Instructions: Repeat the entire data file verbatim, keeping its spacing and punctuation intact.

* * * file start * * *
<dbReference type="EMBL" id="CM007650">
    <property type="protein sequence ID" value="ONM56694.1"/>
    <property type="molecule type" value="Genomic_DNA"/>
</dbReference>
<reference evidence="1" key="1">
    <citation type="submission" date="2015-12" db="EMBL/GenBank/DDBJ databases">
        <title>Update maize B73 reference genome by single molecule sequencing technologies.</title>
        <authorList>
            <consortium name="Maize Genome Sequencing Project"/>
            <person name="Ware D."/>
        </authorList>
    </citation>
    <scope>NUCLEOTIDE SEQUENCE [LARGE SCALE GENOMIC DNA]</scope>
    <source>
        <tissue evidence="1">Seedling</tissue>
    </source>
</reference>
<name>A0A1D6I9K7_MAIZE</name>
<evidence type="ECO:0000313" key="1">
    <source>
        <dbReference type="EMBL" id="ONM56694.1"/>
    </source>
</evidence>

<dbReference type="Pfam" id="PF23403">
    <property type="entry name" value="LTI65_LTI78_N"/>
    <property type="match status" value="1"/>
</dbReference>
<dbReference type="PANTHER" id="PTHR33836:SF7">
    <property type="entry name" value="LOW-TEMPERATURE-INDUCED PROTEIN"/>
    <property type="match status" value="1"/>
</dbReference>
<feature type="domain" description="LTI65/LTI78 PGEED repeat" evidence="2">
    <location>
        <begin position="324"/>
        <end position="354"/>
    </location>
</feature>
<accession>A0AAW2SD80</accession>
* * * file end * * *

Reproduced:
<dbReference type="EMBL" id="CM007650">
    <property type="protein sequence ID" value="ONM56694.1"/>
    <property type="molecule type" value="Genomic_DNA"/>
</dbReference>
<reference evidence="1" key="1">
    <citation type="submission" date="2015-12" db="EMBL/GenBank/DDBJ databases">
        <title>Update maize B73 reference genome by single molecule sequencing technologies.</title>
        <authorList>
            <consortium name="Maize Genome Sequencing Project"/>
            <person name="Ware D."/>
        </authorList>
    </citation>
    <scope>NUCLEOTIDE SEQUENCE [LARGE SCALE GENOMIC DNA]</scope>
    <source>
        <tissue evidence="1">Seedling</tissue>
    </source>
</reference>
<name>A0A1D6I9K7_MAIZE</name>
<evidence type="ECO:0000313" key="1">
    <source>
        <dbReference type="EMBL" id="ONM56694.1"/>
    </source>
</evidence>

<dbReference type="Pfam" id="PF23403">
    <property type="entry name" value="LTI65_LTI78_N"/>
    <property type="match status" value="1"/>
</dbReference>
<dbReference type="PANTHER" id="PTHR33836:SF7">
    <property type="entry name" value="LOW-TEMPERATURE-INDUCED PROTEIN"/>
    <property type="match status" value="1"/>
</dbReference>
<feature type="domain" description="LTI65/LTI78 PGEED repeat" evidence="2">
    <location>
        <begin position="324"/>
        <end position="354"/>
    </location>
</feature>
<accession>A0AAW2SD80</accession>